January 27, 2009

San Francisco

It wouldn't be a trip to SF without driving down steep hills like this,
or walking on the beach to check out the tide pools, the seals and the surfers.

This year the weather was beautifully warm, but the water was cold.

I had trouble returning home to the frigid temperatures and the snow.


This trip was for a very special occasion, our granddaughter's Bat Mitzvah.

MK was wonderful. She demonstrated how well she had learned Hebrew and the Torah with poise and confidence. We were all very proud of her.

The service was followed with a luncheon and a more formal party that evening for many adults, as well as, MK's friends.

December 21, 2008

More snow

Today we shoveled snow and cleaned off the car. I've had enough home time and I'm ready to go. This is the snowiest and coldest December in a while. Nature's icicles helped decorate the house.

December 19, 2008

First snow

Today we are having our first significant snow fall. We expect about a foot by tonight. It may put a damper on plans for early tomorrow, but for now we are enjoying our "snow day". Once having been a teacher, a snow day the Friday before Christmas still maintains the special magic of a gift of home time and possibilities. I hope all the area's loved ones will arrive safely home and enjoy the lights and warmth of home, too.

December 12, 2008

The night the trees fell

Last night we were under siege. The bombs gradually began hitting the roof around 11 PM and continued intermittently almost all night. Ice had formed too slick on the paths to walk around the house and assess what was going on. We only knew the trees were covered by thick ice and it continued to rain hard. Try as we might we could not pierce the darkness through the windows. When we opened the doors we made quick retreats from the ominous cracking sounds. Most of the bombardment of the house was from the large maple near the back corner of the house over our bedroom. After several terrifying hours we retreated to the sleep sofa in the living room, but it sounded like the trees on that side were moving in, also. So it continued until exhausted we fell asleep for an hour until the dawn exposed the battlefield.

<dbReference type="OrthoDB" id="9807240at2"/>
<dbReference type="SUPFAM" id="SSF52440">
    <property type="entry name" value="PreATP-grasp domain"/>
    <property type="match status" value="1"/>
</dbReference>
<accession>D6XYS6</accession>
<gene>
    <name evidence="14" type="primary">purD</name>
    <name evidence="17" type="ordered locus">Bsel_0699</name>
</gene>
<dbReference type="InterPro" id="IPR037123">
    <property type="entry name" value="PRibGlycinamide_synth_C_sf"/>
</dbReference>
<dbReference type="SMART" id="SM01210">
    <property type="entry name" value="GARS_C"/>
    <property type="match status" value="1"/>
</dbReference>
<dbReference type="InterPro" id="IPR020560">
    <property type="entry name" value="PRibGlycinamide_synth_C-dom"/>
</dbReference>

The big tree by the house is still standing notwithstanding the loss of many branches and limbs. A section of our neighbors fence has been damaged. A large limb of my loved Magnolia has been ripped off and thrown against the front of the house. The small woods to the rear of the house seems to have many trees down, but I need to wait for the ice to melt to make that body count and see if they can untangle themselves from their grotesque shapes.

This has been a long night. I am thankful the house and it's occupants seem to have survived intact.

Ice storm addendum

The sun came out for brief moments after 10 AM and gave us glorious ice pictures .